Marine Mammal Research Newsletter

MARINE MAMMAL RESEARCH NEWSLETTER   |  August 2017 (Issue 16)

This Just In:

7 new publications…


2017
 
Accelerometers can measure total and activity-specific energy expenditure in free-ranging marine mammals only if linked to time-activity budgets.
Jeanniard du Dot, T., C. Guinet, J. P. Y. Arnould, J. R. Speakman and A. W. Trites. 2017.
Functional Ecology 31:377-386.
abstract
1-Energy expenditure is an important component of foraging ecology, but is extremely difficult to estimate in free-ranging animals and depends on how animals partition their time between different activities during foraging. Acceleration data has emerged as a new way to determine energy expenditure at a fine scale but needs to be tested and validated in wild animals. 2-This study investigated whether vectorial dynamic body acceleration (VeDBA) could accurately predict the energy expended by marine predators during a full foraging trip. We also aimed to determine whether the accuracy of predictions of energy expenditure derived from acceleration increased when partitioned by different types of at-sea activities (i.e., diving, transiting, resting and surface activities) vs calculated activity-specific metabolic rates. 3-To do so, we equipped 20 lactating northern (Callorhinus ursinus) and 20 Antarctic fur seals (Arctocephalus gazella) with GPS, time-depth recorders and tri-axial accelerometers, and obtained estimates of field metabolic rates using the doubly-labelled water (DLW) method. VeDBA was derived from tri-axial acceleration, and at-sea activities (diving, transiting, resting and surface activities) were determined using dive depth, tri-axial acceleration and traveling speed. 4-We found that VeDBA did not accurately predict the total energy expended by fur seals during their full foraging trips (R2 = 0.36). However, the accuracy of VeDBA as a predictor of total energy expenditure increased significantly when foraging trips were partitioned by activity and used activity-specific VeDBA paired with time activity budgets (R2 = 0.70). Activity-specific VeDBA also accurately predicted the energy expenditures of each activity independent of each other (R2 > 0.85). 5-Our study confirms that acceleration is a promising way to estimate energy expenditures of free-ranging marine mammals at a fine scale never attained before. However, it shows that it needs to be based on the time-activity budget that make up foraging trips rather than being derived as a single measure of VeDBA applied to entire foraging trips. Our activity-based method provides a cost-effective means to accurately calculate energy expenditures of fur seals using acceleration and time-activity budgets, a stepping stone for numerous other research fields.

keywords     Antarctic fur seal, Arctocephalus gazella, Callorhinus ursinus, diving, energy expenditure, foraging, metabolic rate, northern fur seal, time-activity budget
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2017
 
Reproductive success is energetically linked to foraging efficiency in Antarctic fur seals.
Jeanniard-du-Dot, T., A.W. Trites, J.P. Arnould, and C. Guinet. 2017.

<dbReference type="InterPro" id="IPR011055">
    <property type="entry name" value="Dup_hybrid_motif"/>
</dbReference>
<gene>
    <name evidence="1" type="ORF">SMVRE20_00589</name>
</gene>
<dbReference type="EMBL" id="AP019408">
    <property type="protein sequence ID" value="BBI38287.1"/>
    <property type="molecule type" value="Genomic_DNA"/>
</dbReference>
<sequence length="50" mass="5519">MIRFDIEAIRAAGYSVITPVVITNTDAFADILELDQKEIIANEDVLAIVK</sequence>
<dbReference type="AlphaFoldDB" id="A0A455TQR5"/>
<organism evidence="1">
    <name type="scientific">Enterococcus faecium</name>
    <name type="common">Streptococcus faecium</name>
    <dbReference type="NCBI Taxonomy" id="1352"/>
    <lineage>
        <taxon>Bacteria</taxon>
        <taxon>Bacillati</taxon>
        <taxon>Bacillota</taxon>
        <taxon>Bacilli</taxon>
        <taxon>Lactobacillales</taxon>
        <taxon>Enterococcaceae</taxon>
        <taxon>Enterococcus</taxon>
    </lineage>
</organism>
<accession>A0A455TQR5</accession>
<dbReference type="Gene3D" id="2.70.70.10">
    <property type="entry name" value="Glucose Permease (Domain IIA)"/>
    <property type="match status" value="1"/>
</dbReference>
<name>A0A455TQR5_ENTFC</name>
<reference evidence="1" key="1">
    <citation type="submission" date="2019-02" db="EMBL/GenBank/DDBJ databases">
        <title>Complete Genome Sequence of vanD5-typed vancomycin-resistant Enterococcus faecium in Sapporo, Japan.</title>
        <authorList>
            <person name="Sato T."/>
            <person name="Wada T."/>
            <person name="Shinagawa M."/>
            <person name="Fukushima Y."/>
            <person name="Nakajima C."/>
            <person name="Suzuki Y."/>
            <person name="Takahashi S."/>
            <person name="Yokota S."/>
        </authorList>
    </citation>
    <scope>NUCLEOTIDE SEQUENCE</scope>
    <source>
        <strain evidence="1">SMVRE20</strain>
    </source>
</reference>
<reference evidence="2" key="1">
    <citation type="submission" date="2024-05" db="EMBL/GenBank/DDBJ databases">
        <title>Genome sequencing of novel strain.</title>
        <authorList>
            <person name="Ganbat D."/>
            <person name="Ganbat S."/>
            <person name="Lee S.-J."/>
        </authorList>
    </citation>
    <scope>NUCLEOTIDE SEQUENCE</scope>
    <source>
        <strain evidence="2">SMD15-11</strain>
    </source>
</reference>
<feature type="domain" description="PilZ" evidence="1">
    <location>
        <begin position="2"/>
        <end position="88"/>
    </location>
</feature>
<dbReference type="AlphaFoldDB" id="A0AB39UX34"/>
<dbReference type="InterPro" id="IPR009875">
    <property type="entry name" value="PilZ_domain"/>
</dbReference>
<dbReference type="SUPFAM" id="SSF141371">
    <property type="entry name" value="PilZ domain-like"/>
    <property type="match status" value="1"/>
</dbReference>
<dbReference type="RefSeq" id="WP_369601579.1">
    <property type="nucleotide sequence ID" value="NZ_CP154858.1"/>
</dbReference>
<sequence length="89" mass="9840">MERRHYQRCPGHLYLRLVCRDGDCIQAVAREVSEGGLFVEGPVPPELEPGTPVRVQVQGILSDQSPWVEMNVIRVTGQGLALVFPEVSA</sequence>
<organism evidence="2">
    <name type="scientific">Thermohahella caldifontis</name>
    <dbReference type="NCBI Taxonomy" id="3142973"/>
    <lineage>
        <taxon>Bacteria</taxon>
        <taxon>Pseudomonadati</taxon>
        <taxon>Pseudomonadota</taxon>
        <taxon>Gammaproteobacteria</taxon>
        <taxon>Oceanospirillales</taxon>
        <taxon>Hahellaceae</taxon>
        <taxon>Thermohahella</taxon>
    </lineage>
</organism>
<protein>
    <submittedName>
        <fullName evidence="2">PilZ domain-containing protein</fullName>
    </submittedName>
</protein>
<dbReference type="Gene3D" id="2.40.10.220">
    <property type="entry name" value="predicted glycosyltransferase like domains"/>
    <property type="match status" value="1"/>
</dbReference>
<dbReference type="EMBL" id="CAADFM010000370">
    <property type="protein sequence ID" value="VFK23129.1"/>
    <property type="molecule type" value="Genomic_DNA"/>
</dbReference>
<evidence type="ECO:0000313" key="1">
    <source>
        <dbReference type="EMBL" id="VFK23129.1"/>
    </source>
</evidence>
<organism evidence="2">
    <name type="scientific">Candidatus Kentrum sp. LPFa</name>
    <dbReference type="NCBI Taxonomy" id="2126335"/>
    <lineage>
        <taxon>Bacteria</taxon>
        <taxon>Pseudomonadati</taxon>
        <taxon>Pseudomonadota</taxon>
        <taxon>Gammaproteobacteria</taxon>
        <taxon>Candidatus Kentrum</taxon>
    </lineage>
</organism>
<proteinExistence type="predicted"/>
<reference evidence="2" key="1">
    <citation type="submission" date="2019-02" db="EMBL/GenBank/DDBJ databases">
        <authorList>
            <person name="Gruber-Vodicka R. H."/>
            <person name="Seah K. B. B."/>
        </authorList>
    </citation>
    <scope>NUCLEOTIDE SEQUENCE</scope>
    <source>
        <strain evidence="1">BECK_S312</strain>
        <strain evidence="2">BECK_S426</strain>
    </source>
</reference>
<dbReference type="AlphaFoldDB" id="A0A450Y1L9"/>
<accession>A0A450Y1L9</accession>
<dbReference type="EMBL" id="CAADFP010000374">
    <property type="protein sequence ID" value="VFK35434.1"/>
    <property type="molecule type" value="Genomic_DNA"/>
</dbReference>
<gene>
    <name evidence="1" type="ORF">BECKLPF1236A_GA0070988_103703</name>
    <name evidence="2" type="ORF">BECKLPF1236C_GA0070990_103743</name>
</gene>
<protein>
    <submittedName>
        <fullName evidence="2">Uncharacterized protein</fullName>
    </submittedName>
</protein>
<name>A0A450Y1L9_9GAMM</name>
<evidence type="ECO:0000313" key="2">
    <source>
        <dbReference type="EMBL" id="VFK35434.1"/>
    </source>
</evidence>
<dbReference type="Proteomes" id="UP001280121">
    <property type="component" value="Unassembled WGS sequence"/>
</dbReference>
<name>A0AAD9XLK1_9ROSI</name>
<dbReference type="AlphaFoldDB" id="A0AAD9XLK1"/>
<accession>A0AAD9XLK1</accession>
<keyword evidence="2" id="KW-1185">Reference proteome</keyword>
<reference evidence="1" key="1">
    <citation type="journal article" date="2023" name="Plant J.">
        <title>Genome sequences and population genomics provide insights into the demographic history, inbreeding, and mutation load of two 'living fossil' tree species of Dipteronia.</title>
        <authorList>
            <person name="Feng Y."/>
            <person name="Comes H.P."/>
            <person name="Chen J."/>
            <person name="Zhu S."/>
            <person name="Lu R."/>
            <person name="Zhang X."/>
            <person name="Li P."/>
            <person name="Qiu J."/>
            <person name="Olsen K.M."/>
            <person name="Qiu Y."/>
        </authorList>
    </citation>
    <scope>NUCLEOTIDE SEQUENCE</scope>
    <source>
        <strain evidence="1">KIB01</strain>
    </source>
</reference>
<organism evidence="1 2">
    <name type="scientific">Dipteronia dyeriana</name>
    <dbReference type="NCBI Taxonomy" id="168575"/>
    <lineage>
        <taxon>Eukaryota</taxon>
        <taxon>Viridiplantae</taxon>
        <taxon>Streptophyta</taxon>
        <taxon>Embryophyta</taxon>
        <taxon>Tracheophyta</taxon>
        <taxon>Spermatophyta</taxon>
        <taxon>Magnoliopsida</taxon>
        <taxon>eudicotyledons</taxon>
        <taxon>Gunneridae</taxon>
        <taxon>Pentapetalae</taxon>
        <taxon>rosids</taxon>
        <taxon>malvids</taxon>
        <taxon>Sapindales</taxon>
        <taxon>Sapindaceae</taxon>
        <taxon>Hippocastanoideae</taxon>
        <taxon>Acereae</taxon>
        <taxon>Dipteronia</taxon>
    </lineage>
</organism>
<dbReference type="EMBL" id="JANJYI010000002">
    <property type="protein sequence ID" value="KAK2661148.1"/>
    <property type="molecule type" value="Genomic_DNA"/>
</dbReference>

PLoS ONE. 12:e0174001
abstract
The efficiency with which individuals extract energy from their environment defines their survival and reproductive success, and thus their selective contribution to the population. Individuals that forage more efficiently (i.e., when energy gained exceeds energy expended) are likely to be more successful at raising viable offspring than individuals that forage less efficiently. Our goal was to test this prediction in large long-lived mammals under free-ranging conditions. To do so, we equipped 20 lactating Antarctic fur seals (Arctocephalus gazella) breeding on Kerguelen Island in the Southern Ocean with tags that recorded GPS locations, depth and tri-axial acceleration to determine at-sea behaviours and detailed time-activity budgets during their foraging trips. We also simultaneously measured energy spent at sea using the doubly-labeled water (DLW) method, and estimated the energy acquired while foraging from 1) type and energy content of prey species present in scat remains, and 2) numbers of prey capture attempts determined from head acceleration. Finally, we followed the growth of 36 pups from birth until weaning (of which 20 were the offspring of our 20 tracked mothers), and used the relative differences in body mass of pups at weaning as an index of first year survival and thus the reproductive success of their mothers. Our results show that females with greater foraging efficiencies produced relatively bigger pups at weaning. These mothers achieved greater foraging efficiency by extracting more energy per minute of diving rather than by reducing energy expenditure. This strategy also resulted in the females spending less time diving and less time overall at sea, which allowed them to deliver higher quality milk to their pups, or allowed their pups to suckle more frequently, or both. The linkage we demonstrate between reproductive success and the quality of individuals as foragers provides an individual-based quantitative framework to investigate how changes in the availability and accessibility of prey can affect fitness of animals.

keywords     foraging, energetics, pups, growth, biologging, doubly-labeled water, Antarctic fur seal, Arctocephalus gazella
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2017